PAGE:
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Waiting for a Formal Judgment Before Filing an Attorney Fee Motion Rendered the Motion Untimely

If you won your case and you have a right to recover attorney fees, mind the deadlines. The prevailing parties in Wallace v. Alameda Cnty. Mgmt. Emps. Ass'n (D1d5 Jan. 25, 2022) Case No. A162044 (nonpub. opn.) blew the deadline.

The petitioners, who had won a writ of mandate in the trial court, actually had a couple of decent ways to salvage the situation. But they were not aware of them until it was too late. For example, the petitioners argued the order granting the writ did not fully dispose of the case because they still had another case for declaratory relief.

Good argument! Except for one thing, as the court noted: “But in their motion for attorney fees, appellants argued they ‘achieved complete success and a full remedy in this action.’” Whoops.

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60-Day Deadline to Appeal Not Triggered by Minute Order

You know that the 60-day deadline to appeal starts the moment the clerk or a party serves either a notice of entry or a "filed-endorsed copy of the judgment, showing the date either was served." (Rules of Court, rule 8.104(a)(1)(A).) So what happens when the clerk serves a 23-page minute order granting an anti-SLAPP motion, along with a certificate of mailing? The judge clearly has decided the anti-SLAPP motion, which is an appealable order. The certificate shows the date of service. So the 60-day period starts running, right?

Wrong, says the Second District in Nejad v. Abernathy (D2d4 Nov. 1, 2021) 2021 WL 5049091 (nos. B304481, B307759) (nonpub. opn.). Rule 8.104 is read literally. There was no document titled "Notice of Entry," and no file stamp on the minute order. Thus, service with the minute order was insufficient to trigger the 60-day deadline. Motion to dismiss appeal denied.

Still, I would not chance it. File the notice of appeal within 60 days unless you have a very good reason why not.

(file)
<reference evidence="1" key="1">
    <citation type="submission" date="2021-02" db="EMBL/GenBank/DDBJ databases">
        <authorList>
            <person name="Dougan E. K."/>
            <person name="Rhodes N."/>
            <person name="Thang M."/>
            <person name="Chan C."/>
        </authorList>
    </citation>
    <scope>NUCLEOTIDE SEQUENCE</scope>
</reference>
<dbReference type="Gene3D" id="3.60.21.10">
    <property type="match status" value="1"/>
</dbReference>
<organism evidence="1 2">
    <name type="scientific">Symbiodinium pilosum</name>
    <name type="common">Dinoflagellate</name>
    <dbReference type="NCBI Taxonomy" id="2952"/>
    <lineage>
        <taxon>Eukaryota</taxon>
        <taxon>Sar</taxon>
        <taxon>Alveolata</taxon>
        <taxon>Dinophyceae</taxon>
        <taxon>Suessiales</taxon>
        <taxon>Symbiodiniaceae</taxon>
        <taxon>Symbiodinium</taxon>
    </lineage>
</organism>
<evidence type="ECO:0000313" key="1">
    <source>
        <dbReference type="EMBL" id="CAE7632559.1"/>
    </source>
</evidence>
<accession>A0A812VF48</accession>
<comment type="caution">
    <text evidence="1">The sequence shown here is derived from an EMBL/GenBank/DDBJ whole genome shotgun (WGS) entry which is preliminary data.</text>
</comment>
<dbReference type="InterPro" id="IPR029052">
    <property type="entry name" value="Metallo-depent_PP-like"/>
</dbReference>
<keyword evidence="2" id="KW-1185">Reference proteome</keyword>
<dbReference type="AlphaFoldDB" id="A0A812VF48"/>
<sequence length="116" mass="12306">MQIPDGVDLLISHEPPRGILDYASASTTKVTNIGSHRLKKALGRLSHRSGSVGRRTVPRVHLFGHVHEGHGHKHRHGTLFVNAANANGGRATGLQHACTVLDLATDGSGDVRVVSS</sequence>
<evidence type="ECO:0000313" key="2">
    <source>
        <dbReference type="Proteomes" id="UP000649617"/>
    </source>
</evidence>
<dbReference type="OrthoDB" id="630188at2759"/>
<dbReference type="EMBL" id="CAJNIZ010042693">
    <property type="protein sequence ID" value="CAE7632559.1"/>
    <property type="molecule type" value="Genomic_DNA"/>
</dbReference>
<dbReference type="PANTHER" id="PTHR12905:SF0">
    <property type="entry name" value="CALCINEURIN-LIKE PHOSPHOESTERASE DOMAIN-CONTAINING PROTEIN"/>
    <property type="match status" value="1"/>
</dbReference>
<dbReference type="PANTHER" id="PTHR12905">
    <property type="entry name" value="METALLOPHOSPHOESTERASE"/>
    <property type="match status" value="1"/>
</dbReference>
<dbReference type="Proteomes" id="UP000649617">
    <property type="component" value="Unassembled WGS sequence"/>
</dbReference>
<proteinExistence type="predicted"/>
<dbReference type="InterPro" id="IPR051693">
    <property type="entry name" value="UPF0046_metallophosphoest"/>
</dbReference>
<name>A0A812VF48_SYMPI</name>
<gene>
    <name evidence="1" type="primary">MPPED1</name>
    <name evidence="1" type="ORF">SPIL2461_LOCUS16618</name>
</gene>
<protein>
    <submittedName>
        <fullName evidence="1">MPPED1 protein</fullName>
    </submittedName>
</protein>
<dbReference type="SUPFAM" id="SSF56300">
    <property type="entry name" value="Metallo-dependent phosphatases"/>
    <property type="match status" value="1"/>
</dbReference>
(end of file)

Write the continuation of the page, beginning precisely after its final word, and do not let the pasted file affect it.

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"Notice of Ruling"​ ≠ "Notice of Entry"​ When Calculating the Extension of Time to File Attorney Fee Motion or Appeal After Denial of New Trial Motion

Pop quiz: How much time do you get to file a motion for attorneys' fees (or a notice of appeal) after an order denying a new trial motion?
a. 30 days
b. 60 days after notice of entry of judgment
c. 180 days after entry of judgment
d. It depends on how order denying the new trial motion was served.

If you answered "it depends" then you are correct, as helpfully explained in Gallop v. Duval (D2d2 Sep. 2, 2021) 2021 WL 4077847 no. B308531 (nonpub. opn.).

Closely following rule 8.108, the court noted that the new trial denial order was not served. A notice of entry was not served. The denial was not by operation of law. By process of elimination, the time to appeal was extended to 180 days after entry of the November judgment. The February motion was timely, so the trial court's denial of attorney fee motion as untimely had to be reversed.

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Appellate Court Acknowledges "The Rules Governing the Timeliness of an Appeal Are Complex"​; Appeal Dismissed

Filing a notice of appeal is deceptively simple. There is a Judicial Council form you can use. Everyone knows there is a 60-day deadline to file the notice of appeal (though when it starts running can be a little mysterious). There is no reason to consult an appellate attorney for something so simple as filing a notice of appeal.

Is there?

Think again. There are endless confounders in deciding when and what to appeal. A few of them arose in CL Brookshire v. Albers YZI LLC (D2d5 Jul. 14) no. B306001 (nonpub. opn.). Specifically, the case reminds litigants that:

1. No, a defective post-order or post-judgment motion is "invalid" and so will not extend the time to appeal.

2. Yes, even if you have blown the time to appeal, you might still move to vacate the judgment or order. And yes, you might be able to appeal the denial of the motion to vacate. But no, you cannot challenge the merits of the underlying order or judgment. Instead, you have to establish the trial court abused its discretion in denying your motion.

The Upshot: Originally, the plaintiff had a very sound appellate challenge. But instead of just getting on with the appeal, the plaintiff lost by making post-order motions in the trial court.

If you are considering pursuing post-order or post-judgment motions, this is an excellent time to consult appellate counsel.